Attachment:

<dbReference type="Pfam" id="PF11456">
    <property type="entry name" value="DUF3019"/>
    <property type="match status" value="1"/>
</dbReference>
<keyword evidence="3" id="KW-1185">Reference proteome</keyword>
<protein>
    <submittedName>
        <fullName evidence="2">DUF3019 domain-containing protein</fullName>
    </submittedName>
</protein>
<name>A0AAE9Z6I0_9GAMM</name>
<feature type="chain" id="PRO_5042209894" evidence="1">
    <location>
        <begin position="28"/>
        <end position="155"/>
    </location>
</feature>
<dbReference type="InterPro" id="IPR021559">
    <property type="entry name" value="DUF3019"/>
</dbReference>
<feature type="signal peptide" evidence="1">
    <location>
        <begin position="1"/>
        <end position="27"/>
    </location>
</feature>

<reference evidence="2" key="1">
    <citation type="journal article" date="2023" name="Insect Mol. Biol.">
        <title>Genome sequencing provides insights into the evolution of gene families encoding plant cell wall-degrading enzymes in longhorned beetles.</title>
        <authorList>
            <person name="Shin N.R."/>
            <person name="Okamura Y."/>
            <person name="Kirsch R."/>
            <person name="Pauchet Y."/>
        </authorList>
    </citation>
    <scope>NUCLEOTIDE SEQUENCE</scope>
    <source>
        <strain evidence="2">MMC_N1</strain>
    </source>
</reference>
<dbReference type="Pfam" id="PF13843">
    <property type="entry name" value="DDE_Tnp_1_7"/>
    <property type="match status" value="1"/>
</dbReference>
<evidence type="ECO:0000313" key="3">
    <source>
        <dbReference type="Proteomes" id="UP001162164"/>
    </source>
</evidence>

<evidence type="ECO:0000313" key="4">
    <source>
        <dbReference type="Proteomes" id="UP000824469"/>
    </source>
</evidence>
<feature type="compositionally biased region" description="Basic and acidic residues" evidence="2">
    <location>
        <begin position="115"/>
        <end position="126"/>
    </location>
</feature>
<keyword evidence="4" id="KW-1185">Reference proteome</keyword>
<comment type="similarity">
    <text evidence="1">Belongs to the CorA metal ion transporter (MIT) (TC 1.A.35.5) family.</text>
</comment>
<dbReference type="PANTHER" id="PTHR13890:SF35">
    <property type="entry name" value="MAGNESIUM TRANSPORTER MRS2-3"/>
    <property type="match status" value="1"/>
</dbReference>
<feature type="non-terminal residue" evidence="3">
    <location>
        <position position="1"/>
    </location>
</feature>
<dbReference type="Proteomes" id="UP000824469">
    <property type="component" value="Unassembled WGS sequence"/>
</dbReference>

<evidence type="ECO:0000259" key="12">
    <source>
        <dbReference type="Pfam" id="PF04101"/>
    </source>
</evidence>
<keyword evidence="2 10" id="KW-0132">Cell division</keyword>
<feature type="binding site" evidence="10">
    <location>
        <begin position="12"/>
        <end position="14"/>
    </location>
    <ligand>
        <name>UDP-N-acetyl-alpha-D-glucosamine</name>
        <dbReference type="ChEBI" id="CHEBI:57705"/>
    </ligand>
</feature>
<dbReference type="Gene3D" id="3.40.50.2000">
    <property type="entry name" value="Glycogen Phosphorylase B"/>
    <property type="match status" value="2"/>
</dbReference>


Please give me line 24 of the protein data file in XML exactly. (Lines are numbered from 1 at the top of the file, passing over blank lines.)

        <end position="27"/>